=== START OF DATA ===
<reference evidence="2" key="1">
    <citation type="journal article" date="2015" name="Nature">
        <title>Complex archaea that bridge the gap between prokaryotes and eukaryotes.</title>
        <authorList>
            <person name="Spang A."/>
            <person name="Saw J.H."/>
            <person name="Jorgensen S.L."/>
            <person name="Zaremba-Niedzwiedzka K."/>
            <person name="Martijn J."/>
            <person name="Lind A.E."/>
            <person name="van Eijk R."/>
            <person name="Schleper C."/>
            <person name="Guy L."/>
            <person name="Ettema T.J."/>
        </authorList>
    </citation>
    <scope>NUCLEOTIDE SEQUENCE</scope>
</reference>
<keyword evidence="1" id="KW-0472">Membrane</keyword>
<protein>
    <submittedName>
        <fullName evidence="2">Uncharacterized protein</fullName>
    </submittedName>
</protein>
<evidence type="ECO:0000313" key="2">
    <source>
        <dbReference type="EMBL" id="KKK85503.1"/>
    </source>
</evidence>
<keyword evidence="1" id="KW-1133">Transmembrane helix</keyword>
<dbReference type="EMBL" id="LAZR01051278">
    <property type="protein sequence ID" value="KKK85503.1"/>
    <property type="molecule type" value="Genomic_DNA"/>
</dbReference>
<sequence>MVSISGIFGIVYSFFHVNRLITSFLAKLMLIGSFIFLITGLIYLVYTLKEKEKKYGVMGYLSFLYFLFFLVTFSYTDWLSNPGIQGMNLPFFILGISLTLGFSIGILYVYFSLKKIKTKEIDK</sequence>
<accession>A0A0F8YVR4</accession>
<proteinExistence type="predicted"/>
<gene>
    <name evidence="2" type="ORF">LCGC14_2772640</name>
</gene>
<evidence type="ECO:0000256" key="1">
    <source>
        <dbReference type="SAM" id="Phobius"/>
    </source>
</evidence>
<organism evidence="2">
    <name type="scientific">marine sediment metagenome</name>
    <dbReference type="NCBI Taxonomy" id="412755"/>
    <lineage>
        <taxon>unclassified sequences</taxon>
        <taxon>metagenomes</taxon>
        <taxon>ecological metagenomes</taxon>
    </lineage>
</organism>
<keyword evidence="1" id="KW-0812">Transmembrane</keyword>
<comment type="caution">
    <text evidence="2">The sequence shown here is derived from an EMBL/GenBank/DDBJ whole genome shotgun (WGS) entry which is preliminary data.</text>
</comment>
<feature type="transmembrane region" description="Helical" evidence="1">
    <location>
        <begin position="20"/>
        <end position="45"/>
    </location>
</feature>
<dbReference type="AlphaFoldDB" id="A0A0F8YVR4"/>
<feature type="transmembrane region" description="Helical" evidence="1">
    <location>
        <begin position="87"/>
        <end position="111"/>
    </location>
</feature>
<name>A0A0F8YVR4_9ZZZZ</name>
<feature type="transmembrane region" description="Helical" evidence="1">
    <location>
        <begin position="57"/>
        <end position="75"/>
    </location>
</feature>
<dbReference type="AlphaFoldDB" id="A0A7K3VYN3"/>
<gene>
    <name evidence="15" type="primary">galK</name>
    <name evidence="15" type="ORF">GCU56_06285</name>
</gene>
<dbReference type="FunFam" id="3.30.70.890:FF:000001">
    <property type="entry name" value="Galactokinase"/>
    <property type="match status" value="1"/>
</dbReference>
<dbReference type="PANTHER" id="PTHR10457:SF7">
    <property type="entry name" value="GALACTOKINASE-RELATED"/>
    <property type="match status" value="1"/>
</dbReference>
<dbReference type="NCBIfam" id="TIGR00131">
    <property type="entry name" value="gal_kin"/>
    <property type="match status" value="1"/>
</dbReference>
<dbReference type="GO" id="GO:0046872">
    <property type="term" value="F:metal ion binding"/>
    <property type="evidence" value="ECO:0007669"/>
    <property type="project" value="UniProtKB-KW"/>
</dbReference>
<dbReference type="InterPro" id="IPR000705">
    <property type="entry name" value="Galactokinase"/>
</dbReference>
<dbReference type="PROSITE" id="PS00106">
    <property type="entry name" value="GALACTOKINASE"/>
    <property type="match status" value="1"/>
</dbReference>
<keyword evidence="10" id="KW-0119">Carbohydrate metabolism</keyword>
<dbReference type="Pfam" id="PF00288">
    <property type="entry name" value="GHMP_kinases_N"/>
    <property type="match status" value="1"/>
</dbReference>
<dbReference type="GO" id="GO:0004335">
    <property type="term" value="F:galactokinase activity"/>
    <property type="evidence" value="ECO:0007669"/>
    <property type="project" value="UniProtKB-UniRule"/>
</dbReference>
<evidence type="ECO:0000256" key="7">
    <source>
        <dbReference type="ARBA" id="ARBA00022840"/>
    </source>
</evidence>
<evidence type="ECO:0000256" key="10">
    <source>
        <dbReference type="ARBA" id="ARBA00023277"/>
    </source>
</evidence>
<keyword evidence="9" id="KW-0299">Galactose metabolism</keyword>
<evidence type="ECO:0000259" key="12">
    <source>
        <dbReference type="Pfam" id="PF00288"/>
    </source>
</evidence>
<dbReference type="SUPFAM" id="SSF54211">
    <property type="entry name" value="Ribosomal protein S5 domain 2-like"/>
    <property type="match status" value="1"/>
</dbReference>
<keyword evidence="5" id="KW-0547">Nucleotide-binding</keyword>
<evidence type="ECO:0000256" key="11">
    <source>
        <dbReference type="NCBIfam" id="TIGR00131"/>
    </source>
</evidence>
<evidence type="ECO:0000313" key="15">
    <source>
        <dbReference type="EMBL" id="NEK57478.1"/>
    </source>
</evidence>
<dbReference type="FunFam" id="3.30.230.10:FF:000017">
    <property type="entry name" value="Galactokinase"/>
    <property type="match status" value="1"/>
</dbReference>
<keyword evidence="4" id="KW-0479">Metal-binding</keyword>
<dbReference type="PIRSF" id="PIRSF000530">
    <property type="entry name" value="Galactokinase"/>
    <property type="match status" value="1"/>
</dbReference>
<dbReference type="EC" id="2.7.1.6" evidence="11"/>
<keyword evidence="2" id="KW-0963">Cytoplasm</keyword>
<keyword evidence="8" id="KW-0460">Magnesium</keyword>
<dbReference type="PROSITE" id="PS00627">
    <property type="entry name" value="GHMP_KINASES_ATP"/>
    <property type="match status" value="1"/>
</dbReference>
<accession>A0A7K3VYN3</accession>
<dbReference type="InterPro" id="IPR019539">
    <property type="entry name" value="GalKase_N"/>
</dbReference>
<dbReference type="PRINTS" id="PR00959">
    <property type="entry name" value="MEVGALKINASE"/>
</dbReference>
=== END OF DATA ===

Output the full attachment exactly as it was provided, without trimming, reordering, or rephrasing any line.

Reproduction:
<reference evidence="2" key="1">
    <citation type="journal article" date="2015" name="Nature">
        <title>Complex archaea that bridge the gap between prokaryotes and eukaryotes.</title>
        <authorList>
            <person name="Spang A."/>
            <person name="Saw J.H."/>
            <person name="Jorgensen S.L."/>
            <person name="Zaremba-Niedzwiedzka K."/>
            <person name="Martijn J."/>
            <person name="Lind A.E."/>
            <person name="van Eijk R."/>
            <person name="Schleper C."/>
            <person name="Guy L."/>
            <person name="Ettema T.J."/>
        </authorList>
    </citation>
    <scope>NUCLEOTIDE SEQUENCE</scope>
</reference>
<keyword evidence="1" id="KW-0472">Membrane</keyword>
<protein>
    <submittedName>
        <fullName evidence="2">Uncharacterized protein</fullName>
    </submittedName>
</protein>
<evidence type="ECO:0000313" key="2">
    <source>
        <dbReference type="EMBL" id="KKK85503.1"/>
    </source>
</evidence>
<keyword evidence="1" id="KW-1133">Transmembrane helix</keyword>
<dbReference type="EMBL" id="LAZR01051278">
    <property type="protein sequence ID" value="KKK85503.1"/>
    <property type="molecule type" value="Genomic_DNA"/>
</dbReference>
<sequence>MVSISGIFGIVYSFFHVNRLITSFLAKLMLIGSFIFLITGLIYLVYTLKEKEKKYGVMGYLSFLYFLFFLVTFSYTDWLSNPGIQGMNLPFFILGISLTLGFSIGILYVYFSLKKIKTKEIDK</sequence>
<accession>A0A0F8YVR4</accession>
<proteinExistence type="predicted"/>
<gene>
    <name evidence="2" type="ORF">LCGC14_2772640</name>
</gene>
<evidence type="ECO:0000256" key="1">
    <source>
        <dbReference type="SAM" id="Phobius"/>
    </source>
</evidence>
<organism evidence="2">
    <name type="scientific">marine sediment metagenome</name>
    <dbReference type="NCBI Taxonomy" id="412755"/>
    <lineage>
        <taxon>unclassified sequences</taxon>
        <taxon>metagenomes</taxon>
        <taxon>ecological metagenomes</taxon>
    </lineage>
</organism>
<keyword evidence="1" id="KW-0812">Transmembrane</keyword>
<comment type="caution">
    <text evidence="2">The sequence shown here is derived from an EMBL/GenBank/DDBJ whole genome shotgun (WGS) entry which is preliminary data.</text>
</comment>
<feature type="transmembrane region" description="Helical" evidence="1">
    <location>
        <begin position="20"/>
        <end position="45"/>
    </location>
</feature>
<dbReference type="AlphaFoldDB" id="A0A0F8YVR4"/>
<feature type="transmembrane region" description="Helical" evidence="1">
    <location>
        <begin position="87"/>
        <end position="111"/>
    </location>
</feature>
<name>A0A0F8YVR4_9ZZZZ</name>
<feature type="transmembrane region" description="Helical" evidence="1">
    <location>
        <begin position="57"/>
        <end position="75"/>
    </location>
</feature>
<dbReference type="AlphaFoldDB" id="A0A7K3VYN3"/>
<gene>
    <name evidence="15" type="primary">galK</name>
    <name evidence="15" type="ORF">GCU56_06285</name>
</gene>
<dbReference type="FunFam" id="3.30.70.890:FF:000001">
    <property type="entry name" value="Galactokinase"/>
    <property type="match status" value="1"/>
</dbReference>
<dbReference type="PANTHER" id="PTHR10457:SF7">
    <property type="entry name" value="GALACTOKINASE-RELATED"/>
    <property type="match status" value="1"/>
</dbReference>
<dbReference type="NCBIfam" id="TIGR00131">
    <property type="entry name" value="gal_kin"/>
    <property type="match status" value="1"/>
</dbReference>
<dbReference type="GO" id="GO:0046872">
    <property type="term" value="F:metal ion binding"/>
    <property type="evidence" value="ECO:0007669"/>
    <property type="project" value="UniProtKB-KW"/>
</dbReference>
<dbReference type="InterPro" id="IPR000705">
    <property type="entry name" value="Galactokinase"/>
</dbReference>
<dbReference type="PROSITE" id="PS00106">
    <property type="entry name" value="GALACTOKINASE"/>
    <property type="match status" value="1"/>
</dbReference>
<keyword evidence="10" id="KW-0119">Carbohydrate metabolism</keyword>
<dbReference type="Pfam" id="PF00288">
    <property type="entry name" value="GHMP_kinases_N"/>
    <property type="match status" value="1"/>
</dbReference>
<dbReference type="GO" id="GO:0004335">
    <property type="term" value="F:galactokinase activity"/>
    <property type="evidence" value="ECO:0007669"/>
    <property type="project" value="UniProtKB-UniRule"/>
</dbReference>
<evidence type="ECO:0000256" key="7">
    <source>
        <dbReference type="ARBA" id="ARBA00022840"/>
    </source>
</evidence>
<evidence type="ECO:0000256" key="10">
    <source>
        <dbReference type="ARBA" id="ARBA00023277"/>
    </source>
</evidence>
<keyword evidence="9" id="KW-0299">Galactose metabolism</keyword>
<evidence type="ECO:0000259" key="12">
    <source>
        <dbReference type="Pfam" id="PF00288"/>
    </source>
</evidence>
<dbReference type="SUPFAM" id="SSF54211">
    <property type="entry name" value="Ribosomal protein S5 domain 2-like"/>
    <property type="match status" value="1"/>
</dbReference>
<keyword evidence="5" id="KW-0547">Nucleotide-binding</keyword>
<evidence type="ECO:0000256" key="11">
    <source>
        <dbReference type="NCBIfam" id="TIGR00131"/>
    </source>
</evidence>
<evidence type="ECO:0000313" key="15">
    <source>
        <dbReference type="EMBL" id="NEK57478.1"/>
    </source>
</evidence>
<dbReference type="FunFam" id="3.30.230.10:FF:000017">
    <property type="entry name" value="Galactokinase"/>
    <property type="match status" value="1"/>
</dbReference>
<keyword evidence="4" id="KW-0479">Metal-binding</keyword>
<dbReference type="PIRSF" id="PIRSF000530">
    <property type="entry name" value="Galactokinase"/>
    <property type="match status" value="1"/>
</dbReference>
<dbReference type="EC" id="2.7.1.6" evidence="11"/>
<keyword evidence="2" id="KW-0963">Cytoplasm</keyword>
<keyword evidence="8" id="KW-0460">Magnesium</keyword>
<dbReference type="PROSITE" id="PS00627">
    <property type="entry name" value="GHMP_KINASES_ATP"/>
    <property type="match status" value="1"/>
</dbReference>
<accession>A0A7K3VYN3</accession>
<dbReference type="InterPro" id="IPR019539">
    <property type="entry name" value="GalKase_N"/>
</dbReference>
<dbReference type="PRINTS" id="PR00959">
    <property type="entry name" value="MEVGALKINASE"/>
</dbReference>